In VBScript, whenever you have a piece of information that you need to work with, you would declare a variable using the syntax we demonstrated a moment ago. At some point in your script, you're going to need to place a value in that variable otherwise, what would be the point of declaring it? Placing a value in a variable for the first time is called initializing the variable. Sometimes you initialize a variable with a default value. Other times, you might ask the user for some information, and initialize the variable with whatever the user types in. Or you might open a database and use a previously-stored value to initialize the variable.
Initializing the variable gives you a starting point. After its been initialized, you can use the variable in calculations, store it in a database, or display it back to the user in other form. Here's a simple VBScript example:
'Initialize the variable
DateToday = Date
MsgBox 'Today's date is DateToday
Now we've opened up a bit of a can of worms. What's all I that other stuff in this code? We'll look at it line-by-line. The first line is the variable declaration. We've asked the computer to reserve some memory for us, and to please remember the variable name DateToday for us.
All of the examples in this chapter are tailored so that they can be run by the Windows Script Host. The Windows Script Host is a scripting host that allows you to run VBScript programs within Windows. WSH will allow you to try these example programs out for yourself. You may already have WSH installed. To find out, type the above example script into a text editor, save the file as TEST. VBS, and double click the file in Windows Explorer. If the script runs, then you're all set. If Windows does not recognize the file, then you'll need to download and install WSH from http://msdn.microsoft.com/ scripting.
If you like, you car, skip ahead briefly and check out the beginning sections of Chapter 10. You don't need to read the whole chapter, just the first sections, which describe how to install the Windows Script Host, and how to use WSH to run scripts.
Let's get back to the code extract shown above. The second line is a comment In VBScript, any text that follows the single quote character ( ' ) is treated as a comment. This means that the VBScript engine will ignore this text. This introduces an interesting point: if the script engine is going to ignore this text, why type it in at all? It doesn't contribute to the execution of the script, right? This is correct, but it excludes one of most important principles of programming: it is equally important to write a script with human readers in mind as it is to write with the computer in mind.
Of course, when we are writing a script, we must write it with the computer (or, more specifically, the script engine) in mind, because if we don't type it in correctly (that is we don't use the correct syntax), the script engine won't execute the script. However, programming is an inherently human-involved activity. Once you've written some useful scripts, you're probably going to have to go back to make changes to a script you wrote six months ago. If you did not write that code with human readers in mini it might be difficult to figure out what in the world you were thinking at the time you wrote the script. Worse yet, what happens when one of your co-workers has to go in and make changes to a script you wrote six months ago? If you did not write that script to be readable and maintainable, your co-worker will probably curse you as they try to decipher every line of your code.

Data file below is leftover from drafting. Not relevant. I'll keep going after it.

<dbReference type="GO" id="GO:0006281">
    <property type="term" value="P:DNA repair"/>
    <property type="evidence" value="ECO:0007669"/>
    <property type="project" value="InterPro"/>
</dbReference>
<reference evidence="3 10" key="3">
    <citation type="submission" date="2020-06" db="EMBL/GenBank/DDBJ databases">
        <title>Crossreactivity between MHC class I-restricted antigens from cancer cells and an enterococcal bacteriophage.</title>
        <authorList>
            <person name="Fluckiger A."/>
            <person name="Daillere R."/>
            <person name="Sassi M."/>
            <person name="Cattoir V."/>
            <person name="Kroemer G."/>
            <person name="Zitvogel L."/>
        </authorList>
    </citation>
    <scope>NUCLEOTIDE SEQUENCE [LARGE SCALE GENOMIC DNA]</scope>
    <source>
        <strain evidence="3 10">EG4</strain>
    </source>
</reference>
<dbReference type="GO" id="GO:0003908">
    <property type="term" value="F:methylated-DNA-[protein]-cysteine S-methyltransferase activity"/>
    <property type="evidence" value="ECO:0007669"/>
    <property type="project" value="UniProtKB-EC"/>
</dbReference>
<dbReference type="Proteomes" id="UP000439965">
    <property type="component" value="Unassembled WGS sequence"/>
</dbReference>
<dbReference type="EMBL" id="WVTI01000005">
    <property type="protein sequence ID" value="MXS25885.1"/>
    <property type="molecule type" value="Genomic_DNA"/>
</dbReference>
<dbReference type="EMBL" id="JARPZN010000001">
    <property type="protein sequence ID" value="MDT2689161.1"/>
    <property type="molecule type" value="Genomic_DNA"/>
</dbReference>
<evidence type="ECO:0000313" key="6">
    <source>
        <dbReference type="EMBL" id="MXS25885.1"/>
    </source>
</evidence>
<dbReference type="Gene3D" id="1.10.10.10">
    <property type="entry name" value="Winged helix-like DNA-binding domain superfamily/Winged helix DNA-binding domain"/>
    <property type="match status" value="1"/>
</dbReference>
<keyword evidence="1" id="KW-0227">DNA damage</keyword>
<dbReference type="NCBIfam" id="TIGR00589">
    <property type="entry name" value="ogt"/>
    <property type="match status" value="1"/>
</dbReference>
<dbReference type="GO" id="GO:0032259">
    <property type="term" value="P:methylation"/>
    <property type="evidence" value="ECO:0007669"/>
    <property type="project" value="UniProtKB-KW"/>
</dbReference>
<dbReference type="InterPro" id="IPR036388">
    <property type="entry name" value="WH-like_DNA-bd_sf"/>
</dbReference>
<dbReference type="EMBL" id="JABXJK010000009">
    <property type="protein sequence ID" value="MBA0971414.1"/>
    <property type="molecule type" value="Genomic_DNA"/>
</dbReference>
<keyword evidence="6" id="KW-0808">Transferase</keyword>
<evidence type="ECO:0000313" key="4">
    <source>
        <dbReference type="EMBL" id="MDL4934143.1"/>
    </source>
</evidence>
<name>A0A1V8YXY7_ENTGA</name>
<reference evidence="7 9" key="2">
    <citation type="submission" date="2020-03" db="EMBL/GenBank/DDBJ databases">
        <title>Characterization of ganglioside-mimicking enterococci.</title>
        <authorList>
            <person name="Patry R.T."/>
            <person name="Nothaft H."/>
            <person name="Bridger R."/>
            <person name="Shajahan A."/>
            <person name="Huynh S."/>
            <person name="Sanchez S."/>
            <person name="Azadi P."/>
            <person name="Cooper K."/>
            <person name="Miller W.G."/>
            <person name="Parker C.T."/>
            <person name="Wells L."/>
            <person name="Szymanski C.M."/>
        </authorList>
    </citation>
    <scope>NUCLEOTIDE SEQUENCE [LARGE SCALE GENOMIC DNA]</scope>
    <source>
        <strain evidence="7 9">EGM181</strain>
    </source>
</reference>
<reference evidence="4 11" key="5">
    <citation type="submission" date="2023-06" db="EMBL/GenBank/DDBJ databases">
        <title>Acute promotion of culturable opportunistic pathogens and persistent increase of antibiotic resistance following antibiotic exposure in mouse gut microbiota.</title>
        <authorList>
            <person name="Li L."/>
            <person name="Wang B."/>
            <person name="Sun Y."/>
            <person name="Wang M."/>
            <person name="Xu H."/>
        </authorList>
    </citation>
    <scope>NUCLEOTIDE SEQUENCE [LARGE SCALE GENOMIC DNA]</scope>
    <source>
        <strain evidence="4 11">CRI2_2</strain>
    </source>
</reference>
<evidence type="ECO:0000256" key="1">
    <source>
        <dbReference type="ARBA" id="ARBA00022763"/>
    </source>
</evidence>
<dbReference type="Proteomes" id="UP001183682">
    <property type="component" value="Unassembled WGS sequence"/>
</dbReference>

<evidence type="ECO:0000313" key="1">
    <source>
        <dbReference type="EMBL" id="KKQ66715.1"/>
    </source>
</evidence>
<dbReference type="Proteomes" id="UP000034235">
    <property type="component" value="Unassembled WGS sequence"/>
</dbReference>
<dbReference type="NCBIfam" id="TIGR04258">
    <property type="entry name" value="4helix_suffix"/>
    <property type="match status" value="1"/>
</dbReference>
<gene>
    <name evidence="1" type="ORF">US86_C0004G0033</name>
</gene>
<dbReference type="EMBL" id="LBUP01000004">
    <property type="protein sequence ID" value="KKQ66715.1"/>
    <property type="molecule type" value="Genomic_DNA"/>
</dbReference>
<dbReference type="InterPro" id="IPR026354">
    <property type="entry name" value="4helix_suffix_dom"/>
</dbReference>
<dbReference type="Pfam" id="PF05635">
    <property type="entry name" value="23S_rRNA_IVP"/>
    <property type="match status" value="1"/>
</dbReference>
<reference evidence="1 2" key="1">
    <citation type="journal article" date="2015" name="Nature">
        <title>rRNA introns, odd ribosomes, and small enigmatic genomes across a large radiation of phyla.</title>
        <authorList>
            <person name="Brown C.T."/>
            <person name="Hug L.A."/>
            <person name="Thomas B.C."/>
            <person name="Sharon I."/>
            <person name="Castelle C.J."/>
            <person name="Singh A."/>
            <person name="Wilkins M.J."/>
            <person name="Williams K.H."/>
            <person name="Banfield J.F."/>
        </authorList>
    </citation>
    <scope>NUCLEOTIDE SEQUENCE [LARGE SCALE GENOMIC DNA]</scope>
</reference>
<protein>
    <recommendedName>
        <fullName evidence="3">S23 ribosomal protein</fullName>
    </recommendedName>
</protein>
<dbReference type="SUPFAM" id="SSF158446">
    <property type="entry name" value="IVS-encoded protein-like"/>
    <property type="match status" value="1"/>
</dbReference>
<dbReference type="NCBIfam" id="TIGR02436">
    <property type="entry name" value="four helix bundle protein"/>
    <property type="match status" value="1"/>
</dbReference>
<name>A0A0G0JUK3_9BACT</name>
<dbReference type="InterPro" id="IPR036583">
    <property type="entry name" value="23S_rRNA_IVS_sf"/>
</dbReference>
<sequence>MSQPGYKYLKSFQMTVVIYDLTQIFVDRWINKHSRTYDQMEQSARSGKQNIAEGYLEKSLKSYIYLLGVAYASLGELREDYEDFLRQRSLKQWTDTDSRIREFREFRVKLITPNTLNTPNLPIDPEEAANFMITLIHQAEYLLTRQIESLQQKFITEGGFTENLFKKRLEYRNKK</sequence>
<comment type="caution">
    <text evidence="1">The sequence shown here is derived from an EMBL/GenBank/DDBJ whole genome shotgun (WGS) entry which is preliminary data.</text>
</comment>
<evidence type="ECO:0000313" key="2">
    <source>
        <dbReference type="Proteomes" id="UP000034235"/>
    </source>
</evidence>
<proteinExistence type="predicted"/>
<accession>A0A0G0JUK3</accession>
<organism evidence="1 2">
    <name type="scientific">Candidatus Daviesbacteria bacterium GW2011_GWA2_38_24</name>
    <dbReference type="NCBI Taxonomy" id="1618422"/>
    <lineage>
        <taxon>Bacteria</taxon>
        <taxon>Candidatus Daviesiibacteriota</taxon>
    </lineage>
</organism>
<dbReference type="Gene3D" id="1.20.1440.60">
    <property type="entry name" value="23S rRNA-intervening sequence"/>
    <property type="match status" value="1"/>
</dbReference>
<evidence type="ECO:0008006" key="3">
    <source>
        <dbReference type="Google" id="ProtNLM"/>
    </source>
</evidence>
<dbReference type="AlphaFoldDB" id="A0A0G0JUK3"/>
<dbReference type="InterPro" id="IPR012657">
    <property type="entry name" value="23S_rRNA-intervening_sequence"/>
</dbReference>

Adding good comments to your code is only one aspect of writing readable, maintainable programs. We'll touch on some other principles later, such as choosing good variable names, indenting properly, using white space in a helpful way, and organizing your code clearly and logically. That said, keep in mind that adding too many comments, or adding comments that are not useful, can make a script almost a bad as one with no comments at all, Also, if you are scripting for a web page that mu be downloaded to a user's browser, too many comments can affect the time that it takes to download the page.
We'll discuss some good commenting principles later in this chapter, but suffice it to say now that the comment in line two of our script is not really a good comment for everyday use. This is because, to any semi-experienced programmer, it is painfully obvious that what we are doing is initializing the DateToday variable. Throughout this book, you will often see the code commented this way. This is because the point our code is to instruct you, the reader, in how a particular aspect of VBScript programming works.
Back to our example script. It should now be clear that what we're doing in line three initializing the variable DateToday. To do this, we are using a built-in VBScript function called Date. A function is a piece of code that returns a value. VBScript comes with a lot of built-in functions. These functions are part of the language, and they're always available for your use. You can find a full listing of all of VBScript's built-in functions in Appendix A. The Date function is one such function that returns the current date according to the computer's internal clock. (In a few minutes, we'll get into the idea of writing your own functions.) In line three, we are telling the script engine, "Take the value returned by the Date function, and store it in the variable called DateToday." (Notice that we did not name the variable Date, but rather DateToday. This is necessary because, since Date is a built-in VBScript function, "date" is a reserved word. You cannot name your variables with the same name as a reserved word.)...